The development boom in coastal and inland condo buildings has spreading from the traditional enclaves of Miami and Miami Beach northward into Broward County.
Even as signs surface of a cooling in the overall South Florida market — as the stronger American dollar chips away at the purchasing power of foreign investors — prices in coastal Miami-Dade County remain high, which in turn pushes prospective buyers with somewhat less disposable income elsewhere.
“People who are financially comfortable should be able to get something fantastic, and it gets harder and harder in Miami,” Ryan Weisfisch, the developer of the Oceanbleau tower in Hollywood (in Broward County), scheduled to open in early 2017 with 48 units starting at $1.6 million, tells the New York Times. “They’re coming here not because of the allure, but because people are priced out of Miami Beach.”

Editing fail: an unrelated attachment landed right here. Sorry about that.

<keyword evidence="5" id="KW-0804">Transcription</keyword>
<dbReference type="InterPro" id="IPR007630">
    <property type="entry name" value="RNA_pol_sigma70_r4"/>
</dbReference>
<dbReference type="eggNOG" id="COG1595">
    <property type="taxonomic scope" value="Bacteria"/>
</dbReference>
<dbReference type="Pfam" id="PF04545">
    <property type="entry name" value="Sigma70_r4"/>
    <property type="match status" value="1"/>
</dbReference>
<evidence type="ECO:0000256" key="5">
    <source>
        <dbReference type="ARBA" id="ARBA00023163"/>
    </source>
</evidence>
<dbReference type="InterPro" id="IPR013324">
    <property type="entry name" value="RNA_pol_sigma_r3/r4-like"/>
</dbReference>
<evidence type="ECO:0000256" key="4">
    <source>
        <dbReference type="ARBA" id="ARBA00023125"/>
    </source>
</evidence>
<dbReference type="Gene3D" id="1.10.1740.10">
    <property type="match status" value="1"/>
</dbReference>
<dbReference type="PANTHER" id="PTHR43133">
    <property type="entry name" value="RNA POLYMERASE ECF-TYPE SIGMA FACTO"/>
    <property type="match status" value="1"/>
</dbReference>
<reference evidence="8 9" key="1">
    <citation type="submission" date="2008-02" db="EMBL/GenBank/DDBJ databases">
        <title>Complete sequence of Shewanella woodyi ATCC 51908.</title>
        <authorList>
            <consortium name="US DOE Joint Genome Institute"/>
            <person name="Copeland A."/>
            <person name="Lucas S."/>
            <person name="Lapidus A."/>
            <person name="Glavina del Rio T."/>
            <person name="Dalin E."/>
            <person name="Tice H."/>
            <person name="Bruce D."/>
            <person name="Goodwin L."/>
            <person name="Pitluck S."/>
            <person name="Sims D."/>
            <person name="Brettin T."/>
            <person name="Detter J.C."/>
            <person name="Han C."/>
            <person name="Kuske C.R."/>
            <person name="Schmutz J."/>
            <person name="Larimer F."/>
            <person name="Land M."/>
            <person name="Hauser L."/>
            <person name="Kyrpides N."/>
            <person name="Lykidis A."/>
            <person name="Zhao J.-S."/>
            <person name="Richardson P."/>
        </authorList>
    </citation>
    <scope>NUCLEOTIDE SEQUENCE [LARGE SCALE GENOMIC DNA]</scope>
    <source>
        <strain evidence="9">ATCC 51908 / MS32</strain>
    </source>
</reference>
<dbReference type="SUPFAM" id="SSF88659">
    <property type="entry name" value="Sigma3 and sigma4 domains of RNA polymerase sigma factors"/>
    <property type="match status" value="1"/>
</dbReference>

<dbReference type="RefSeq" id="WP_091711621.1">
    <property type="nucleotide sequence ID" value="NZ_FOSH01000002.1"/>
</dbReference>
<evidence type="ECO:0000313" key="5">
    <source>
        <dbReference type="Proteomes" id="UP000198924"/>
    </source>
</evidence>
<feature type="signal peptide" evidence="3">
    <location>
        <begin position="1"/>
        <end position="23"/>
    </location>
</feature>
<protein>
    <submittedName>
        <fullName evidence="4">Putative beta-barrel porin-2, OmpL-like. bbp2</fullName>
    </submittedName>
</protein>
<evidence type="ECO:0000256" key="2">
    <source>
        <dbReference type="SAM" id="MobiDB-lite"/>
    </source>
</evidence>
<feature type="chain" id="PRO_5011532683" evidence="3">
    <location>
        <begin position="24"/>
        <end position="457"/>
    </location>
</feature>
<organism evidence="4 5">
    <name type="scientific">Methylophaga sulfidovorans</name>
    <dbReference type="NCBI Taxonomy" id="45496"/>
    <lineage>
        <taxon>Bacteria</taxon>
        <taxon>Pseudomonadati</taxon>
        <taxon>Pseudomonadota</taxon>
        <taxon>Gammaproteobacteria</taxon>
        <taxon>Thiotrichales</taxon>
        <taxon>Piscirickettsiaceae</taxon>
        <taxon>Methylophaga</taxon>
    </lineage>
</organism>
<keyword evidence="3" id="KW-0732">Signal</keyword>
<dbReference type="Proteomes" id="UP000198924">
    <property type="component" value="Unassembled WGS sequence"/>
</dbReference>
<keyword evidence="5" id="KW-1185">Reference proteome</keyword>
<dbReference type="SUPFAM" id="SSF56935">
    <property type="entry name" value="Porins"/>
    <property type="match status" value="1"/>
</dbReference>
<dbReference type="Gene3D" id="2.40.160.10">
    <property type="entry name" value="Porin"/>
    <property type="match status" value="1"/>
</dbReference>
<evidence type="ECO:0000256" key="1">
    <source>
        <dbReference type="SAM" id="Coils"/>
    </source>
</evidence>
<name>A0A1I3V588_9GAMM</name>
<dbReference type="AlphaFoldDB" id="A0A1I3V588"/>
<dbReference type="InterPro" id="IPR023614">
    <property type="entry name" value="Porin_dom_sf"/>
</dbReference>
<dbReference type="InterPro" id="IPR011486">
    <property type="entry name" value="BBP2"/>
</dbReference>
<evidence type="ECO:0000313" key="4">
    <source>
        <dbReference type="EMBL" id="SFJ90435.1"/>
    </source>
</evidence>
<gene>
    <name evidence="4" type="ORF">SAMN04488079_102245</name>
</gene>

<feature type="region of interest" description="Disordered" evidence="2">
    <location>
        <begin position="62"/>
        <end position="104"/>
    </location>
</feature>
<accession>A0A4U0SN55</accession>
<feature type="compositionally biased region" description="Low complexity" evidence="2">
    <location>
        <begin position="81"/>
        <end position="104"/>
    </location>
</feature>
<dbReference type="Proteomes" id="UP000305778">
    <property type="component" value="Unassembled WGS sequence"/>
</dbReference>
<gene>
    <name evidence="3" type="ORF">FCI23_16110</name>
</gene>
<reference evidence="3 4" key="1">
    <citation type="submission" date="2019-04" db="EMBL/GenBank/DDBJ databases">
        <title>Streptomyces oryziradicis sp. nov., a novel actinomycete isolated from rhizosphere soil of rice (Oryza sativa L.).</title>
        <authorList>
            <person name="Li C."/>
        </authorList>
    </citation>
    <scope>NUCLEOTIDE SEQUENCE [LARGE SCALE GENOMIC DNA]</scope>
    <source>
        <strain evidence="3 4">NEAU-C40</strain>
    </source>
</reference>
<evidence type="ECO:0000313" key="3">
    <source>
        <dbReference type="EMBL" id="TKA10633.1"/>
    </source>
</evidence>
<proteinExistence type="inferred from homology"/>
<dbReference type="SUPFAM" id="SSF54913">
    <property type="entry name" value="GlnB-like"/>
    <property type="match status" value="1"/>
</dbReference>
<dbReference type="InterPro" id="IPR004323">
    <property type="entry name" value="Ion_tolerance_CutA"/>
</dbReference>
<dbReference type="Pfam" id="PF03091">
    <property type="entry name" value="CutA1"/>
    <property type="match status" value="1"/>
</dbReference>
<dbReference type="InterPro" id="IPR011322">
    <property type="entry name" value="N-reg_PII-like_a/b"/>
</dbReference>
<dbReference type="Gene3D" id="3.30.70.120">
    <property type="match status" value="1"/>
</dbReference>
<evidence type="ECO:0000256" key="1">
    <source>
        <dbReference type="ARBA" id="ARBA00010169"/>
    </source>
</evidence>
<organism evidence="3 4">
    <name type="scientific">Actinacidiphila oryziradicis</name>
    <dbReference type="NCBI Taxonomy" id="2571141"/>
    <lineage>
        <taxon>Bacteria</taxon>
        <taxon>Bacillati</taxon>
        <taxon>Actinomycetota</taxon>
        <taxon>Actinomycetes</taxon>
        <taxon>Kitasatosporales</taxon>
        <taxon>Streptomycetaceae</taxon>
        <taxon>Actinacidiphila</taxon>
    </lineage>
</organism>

Along Broward County’s 24-mile coast, 83 new residential towers, with 7,901 units, are under construction or in planning stages — 37 of them in the last year, according to Peter Zalewski, a real estate consultant who tracks local trends on the website CraneSpotters.com. In just Fort Lauderdale alone, 44 such projects are in the works, 29 more than last year, he said.
The allure of Broward developments can be summed up in one word: prices. On per-square-foot basis, prices are often half or less of what similar condominiums have been selling for in Miami Beach, Sunny Isles, Bal Harbour and other coastal communities in Miami-Dade County.
“These are people who previously wouldn’t have considered going to Broward County,” Zalewski told the Times. “People are getting more comfortable with Broward than they were a few years back.”